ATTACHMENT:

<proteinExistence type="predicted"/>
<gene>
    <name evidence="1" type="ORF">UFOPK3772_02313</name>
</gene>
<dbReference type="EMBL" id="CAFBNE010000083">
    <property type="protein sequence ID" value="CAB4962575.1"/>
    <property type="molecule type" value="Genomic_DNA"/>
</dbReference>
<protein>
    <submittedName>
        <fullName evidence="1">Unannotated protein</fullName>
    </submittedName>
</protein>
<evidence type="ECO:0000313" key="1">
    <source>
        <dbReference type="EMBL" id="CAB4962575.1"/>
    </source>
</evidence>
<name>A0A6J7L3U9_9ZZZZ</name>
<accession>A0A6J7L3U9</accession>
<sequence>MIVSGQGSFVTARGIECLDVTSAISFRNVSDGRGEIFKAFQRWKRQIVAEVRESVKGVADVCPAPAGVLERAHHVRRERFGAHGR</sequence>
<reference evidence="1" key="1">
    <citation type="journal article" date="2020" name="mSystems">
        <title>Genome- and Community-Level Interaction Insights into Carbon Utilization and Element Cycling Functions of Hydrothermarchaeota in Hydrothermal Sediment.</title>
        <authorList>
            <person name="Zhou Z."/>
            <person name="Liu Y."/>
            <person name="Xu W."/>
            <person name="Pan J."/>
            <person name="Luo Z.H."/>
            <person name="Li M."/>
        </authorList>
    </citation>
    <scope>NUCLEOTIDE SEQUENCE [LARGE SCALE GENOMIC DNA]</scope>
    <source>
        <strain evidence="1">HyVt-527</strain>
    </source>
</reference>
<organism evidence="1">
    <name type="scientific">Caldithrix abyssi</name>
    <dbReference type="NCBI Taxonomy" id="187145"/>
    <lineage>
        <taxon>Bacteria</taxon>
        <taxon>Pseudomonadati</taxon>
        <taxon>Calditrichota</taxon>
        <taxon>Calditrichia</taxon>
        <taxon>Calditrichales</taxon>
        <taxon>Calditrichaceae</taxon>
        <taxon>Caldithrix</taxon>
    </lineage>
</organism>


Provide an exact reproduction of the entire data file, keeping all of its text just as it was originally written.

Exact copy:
<proteinExistence type="predicted"/>
<gene>
    <name evidence="1" type="ORF">UFOPK3772_02313</name>
</gene>
<dbReference type="EMBL" id="CAFBNE010000083">
    <property type="protein sequence ID" value="CAB4962575.1"/>
    <property type="molecule type" value="Genomic_DNA"/>
</dbReference>
<protein>
    <submittedName>
        <fullName evidence="1">Unannotated protein</fullName>
    </submittedName>
</protein>
<evidence type="ECO:0000313" key="1">
    <source>
        <dbReference type="EMBL" id="CAB4962575.1"/>
    </source>
</evidence>
<name>A0A6J7L3U9_9ZZZZ</name>
<accession>A0A6J7L3U9</accession>
<sequence>MIVSGQGSFVTARGIECLDVTSAISFRNVSDGRGEIFKAFQRWKRQIVAEVRESVKGVADVCPAPAGVLERAHHVRRERFGAHGR</sequence>
<reference evidence="1" key="1">
    <citation type="journal article" date="2020" name="mSystems">
        <title>Genome- and Community-Level Interaction Insights into Carbon Utilization and Element Cycling Functions of Hydrothermarchaeota in Hydrothermal Sediment.</title>
        <authorList>
            <person name="Zhou Z."/>
            <person name="Liu Y."/>
            <person name="Xu W."/>
            <person name="Pan J."/>
            <person name="Luo Z.H."/>
            <person name="Li M."/>
        </authorList>
    </citation>
    <scope>NUCLEOTIDE SEQUENCE [LARGE SCALE GENOMIC DNA]</scope>
    <source>
        <strain evidence="1">HyVt-527</strain>
    </source>
</reference>
<organism evidence="1">
    <name type="scientific">Caldithrix abyssi</name>
    <dbReference type="NCBI Taxonomy" id="187145"/>
    <lineage>
        <taxon>Bacteria</taxon>
        <taxon>Pseudomonadati</taxon>
        <taxon>Calditrichota</taxon>
        <taxon>Calditrichia</taxon>
        <taxon>Calditrichales</taxon>
        <taxon>Calditrichaceae</taxon>
        <taxon>Caldithrix</taxon>
    </lineage>
</organism>